Growth in the economy of export-driven Japan slowed in the three months to June, official data showed yesterday, with the debt crisis in Europe and the unsteady global economy hampering demand.
GDP grew a worse-than-expected 0.3 percent in the second quarter from the previous three months, the Cabinet Office said, a fourth straight rise, but much slower than the brisk 1.3 percent seen in January-March.
The data came in significantly lower than market expectations for a 0.7 percent increase, as exports slowed despite a ramp-up in government spending since the March 11 earthquake and tsunami disaster last year.
The economic growth translated into an annualized 1.4 percent rise, below the market forecast for a 2.7 percent increase and sharply slower than the 5.5 percent expansion in the January-March quarter.
Adding to the headwinds being faced by the world’s No. 3 economy is the country’s strong currency, which has made the country’s exports less competitive in overseas markets.
However, Japanese Economic and Fiscal Policy Minister Motohisa Furukawa highlighted the growth of private demand to support his view for continued moderate growth.
“The economy of our country is trending upward, driven by domestic demand,” he said in a recently made statement.
“With the employment and earnings environment expected to improve further ... the economy is expected to maintain moderate growth for the July-September period and later,” he said.
“However, we need to pay careful attention to downward risks for the global economy amid the European fiscal debt crisis,” he added.
Private consumption, which accounts for about 60 percent of the Japanese economy, expanded 0.1 percent in the three months, dropping steeply from a 1.2 percent expansion in the previous quarter.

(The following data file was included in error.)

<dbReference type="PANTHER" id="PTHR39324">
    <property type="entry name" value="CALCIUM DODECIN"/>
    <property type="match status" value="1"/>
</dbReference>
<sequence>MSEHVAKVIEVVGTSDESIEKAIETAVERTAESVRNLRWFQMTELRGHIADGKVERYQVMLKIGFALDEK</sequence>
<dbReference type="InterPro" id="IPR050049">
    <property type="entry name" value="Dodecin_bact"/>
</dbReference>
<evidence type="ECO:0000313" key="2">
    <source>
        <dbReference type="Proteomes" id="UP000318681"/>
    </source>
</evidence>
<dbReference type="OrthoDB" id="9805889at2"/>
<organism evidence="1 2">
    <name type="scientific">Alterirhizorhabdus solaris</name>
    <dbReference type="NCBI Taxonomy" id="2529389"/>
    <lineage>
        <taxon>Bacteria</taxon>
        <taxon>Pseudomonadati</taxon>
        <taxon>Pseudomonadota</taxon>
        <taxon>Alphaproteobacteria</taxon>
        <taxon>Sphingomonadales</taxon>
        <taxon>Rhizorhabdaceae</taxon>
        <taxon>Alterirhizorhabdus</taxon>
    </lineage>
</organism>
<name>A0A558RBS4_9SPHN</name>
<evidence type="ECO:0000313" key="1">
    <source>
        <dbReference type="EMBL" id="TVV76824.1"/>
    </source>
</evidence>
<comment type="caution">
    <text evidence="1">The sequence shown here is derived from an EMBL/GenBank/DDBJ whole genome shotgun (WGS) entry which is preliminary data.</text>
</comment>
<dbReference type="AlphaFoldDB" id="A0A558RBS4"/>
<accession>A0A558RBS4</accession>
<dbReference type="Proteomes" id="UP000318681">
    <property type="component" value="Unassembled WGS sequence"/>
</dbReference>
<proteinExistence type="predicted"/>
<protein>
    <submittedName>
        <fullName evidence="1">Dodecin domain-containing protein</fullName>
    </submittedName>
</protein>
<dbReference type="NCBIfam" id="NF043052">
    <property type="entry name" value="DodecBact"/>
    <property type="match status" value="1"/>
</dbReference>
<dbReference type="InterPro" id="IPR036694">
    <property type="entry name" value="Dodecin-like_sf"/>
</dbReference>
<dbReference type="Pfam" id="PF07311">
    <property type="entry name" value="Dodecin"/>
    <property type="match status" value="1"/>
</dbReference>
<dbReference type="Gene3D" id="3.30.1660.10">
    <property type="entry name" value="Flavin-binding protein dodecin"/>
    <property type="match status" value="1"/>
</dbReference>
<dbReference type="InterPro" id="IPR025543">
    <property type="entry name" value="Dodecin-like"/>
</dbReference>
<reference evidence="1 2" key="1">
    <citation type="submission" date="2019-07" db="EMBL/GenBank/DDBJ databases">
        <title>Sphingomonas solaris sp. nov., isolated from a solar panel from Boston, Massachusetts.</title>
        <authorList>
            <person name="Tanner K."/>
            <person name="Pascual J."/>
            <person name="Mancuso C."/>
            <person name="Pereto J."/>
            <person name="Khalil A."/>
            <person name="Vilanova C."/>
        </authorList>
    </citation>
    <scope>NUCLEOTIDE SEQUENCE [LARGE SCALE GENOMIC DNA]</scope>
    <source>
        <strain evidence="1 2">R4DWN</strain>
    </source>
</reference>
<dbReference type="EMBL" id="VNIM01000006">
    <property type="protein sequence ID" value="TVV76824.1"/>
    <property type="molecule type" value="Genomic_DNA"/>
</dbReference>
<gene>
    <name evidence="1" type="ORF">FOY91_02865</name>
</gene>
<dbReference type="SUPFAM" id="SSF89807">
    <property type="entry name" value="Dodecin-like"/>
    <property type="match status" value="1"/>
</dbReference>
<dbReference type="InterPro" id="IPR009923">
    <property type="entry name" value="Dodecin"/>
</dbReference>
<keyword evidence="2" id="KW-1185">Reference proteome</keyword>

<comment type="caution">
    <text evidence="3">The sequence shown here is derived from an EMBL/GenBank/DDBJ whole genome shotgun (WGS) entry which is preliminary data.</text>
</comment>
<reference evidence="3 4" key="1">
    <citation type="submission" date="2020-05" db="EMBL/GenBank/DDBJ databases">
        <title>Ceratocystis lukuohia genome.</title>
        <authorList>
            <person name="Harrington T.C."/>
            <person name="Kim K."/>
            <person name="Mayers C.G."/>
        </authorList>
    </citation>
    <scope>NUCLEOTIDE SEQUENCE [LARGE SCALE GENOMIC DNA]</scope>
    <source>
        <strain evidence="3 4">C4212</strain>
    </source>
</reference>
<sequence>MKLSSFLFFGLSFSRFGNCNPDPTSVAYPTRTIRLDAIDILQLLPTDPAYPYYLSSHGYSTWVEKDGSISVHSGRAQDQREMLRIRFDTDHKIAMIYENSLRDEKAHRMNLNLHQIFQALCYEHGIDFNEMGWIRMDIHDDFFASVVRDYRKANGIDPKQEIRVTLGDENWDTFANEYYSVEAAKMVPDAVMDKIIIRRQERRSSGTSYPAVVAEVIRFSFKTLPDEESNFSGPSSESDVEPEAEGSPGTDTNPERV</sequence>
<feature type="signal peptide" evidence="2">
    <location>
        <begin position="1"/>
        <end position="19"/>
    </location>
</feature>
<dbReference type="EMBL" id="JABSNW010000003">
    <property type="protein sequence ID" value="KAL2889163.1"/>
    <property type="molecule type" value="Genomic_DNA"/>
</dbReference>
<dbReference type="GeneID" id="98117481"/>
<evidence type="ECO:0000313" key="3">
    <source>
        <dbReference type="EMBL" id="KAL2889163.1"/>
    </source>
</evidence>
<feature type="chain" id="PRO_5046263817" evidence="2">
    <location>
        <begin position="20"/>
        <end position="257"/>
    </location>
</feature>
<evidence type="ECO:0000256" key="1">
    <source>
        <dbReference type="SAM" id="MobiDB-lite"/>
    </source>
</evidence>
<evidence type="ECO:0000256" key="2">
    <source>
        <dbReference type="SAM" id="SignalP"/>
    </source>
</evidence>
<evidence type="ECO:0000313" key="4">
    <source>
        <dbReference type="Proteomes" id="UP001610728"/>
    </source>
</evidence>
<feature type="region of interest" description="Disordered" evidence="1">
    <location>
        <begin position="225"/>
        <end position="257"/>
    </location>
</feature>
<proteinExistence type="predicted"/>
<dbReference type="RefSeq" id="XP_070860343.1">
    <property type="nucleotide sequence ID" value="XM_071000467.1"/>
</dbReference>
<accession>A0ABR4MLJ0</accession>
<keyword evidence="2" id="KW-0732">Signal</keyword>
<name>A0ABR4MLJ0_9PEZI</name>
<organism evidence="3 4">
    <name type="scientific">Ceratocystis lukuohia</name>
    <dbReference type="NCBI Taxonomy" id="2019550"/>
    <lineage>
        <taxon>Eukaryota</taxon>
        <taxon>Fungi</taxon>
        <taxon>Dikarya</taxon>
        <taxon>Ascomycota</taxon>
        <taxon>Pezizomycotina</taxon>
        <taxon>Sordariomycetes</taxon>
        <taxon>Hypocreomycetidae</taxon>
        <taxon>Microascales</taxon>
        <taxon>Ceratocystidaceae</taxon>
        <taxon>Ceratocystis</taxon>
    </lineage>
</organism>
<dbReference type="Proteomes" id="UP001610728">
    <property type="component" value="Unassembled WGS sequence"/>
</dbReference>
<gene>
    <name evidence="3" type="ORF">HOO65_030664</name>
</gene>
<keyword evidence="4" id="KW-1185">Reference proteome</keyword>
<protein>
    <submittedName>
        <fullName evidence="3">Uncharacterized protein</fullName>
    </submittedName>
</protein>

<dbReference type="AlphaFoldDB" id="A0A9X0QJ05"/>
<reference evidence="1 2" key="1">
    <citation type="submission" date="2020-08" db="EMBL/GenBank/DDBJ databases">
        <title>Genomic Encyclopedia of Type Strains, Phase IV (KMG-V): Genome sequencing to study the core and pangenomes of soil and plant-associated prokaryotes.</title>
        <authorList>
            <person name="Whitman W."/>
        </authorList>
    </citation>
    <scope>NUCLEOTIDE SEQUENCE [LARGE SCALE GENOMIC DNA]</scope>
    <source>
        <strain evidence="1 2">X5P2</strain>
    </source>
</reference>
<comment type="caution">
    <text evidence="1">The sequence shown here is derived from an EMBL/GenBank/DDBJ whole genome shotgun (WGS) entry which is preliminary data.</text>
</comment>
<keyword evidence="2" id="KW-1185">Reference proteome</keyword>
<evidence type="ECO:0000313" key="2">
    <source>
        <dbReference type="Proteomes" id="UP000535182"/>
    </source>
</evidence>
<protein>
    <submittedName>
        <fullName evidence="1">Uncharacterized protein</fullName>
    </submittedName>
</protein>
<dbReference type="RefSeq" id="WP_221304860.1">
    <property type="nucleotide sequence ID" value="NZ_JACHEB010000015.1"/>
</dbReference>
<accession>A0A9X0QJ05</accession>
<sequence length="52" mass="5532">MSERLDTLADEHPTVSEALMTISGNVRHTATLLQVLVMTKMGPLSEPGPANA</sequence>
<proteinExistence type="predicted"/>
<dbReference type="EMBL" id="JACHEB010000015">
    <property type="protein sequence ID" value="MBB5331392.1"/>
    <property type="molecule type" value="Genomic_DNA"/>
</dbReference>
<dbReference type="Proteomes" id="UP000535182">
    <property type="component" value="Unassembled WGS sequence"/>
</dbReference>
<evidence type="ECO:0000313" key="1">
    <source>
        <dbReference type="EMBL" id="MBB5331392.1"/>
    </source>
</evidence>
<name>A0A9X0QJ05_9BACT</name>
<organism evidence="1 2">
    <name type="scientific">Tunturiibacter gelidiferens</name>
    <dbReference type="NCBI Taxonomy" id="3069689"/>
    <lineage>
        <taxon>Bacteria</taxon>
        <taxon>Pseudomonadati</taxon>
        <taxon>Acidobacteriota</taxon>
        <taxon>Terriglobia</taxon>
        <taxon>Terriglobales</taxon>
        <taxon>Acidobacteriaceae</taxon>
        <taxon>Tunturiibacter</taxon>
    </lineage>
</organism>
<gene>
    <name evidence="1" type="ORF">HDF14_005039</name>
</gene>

Exports of goods and services rose 1.2 percent during the April-June period, slower than the 3.4 percent seen in the previous quarter, the Cabinet Office said.
Imports meanwhile rose 1.6 percent, compared with a rise of 2.2 percent in January-March.
While officials stressed the bright side of the data, private economists sounded concerns as the Chinese economy, which is a key driver of regional growth, suffers a deceleration and stimulus programs at home begin to expire.
“In general, we can’t see any strength in the Japanese economy, which was mainly sustained by government fiscal measures,” said Hideki Matsumura, senior economist at the Japan Research Institute.
The government has taken a series of steps to spur growth, including offering incentives for fuel-efficient vehicle purchases and measures to rebuild the northern region hit by the deadly earthquake and tsunami.
“If the economy can maintain the current strength, it is likely to mark another growth in the July-September quarter,” Matsumura said.
Among factors for future concerns is the auto purchase programme ending likely by early next month, Matsumura said.
“The slowing Chinese economy is another concern. The Japanese economy may suffer a contraction in the October-December quarter,” he said.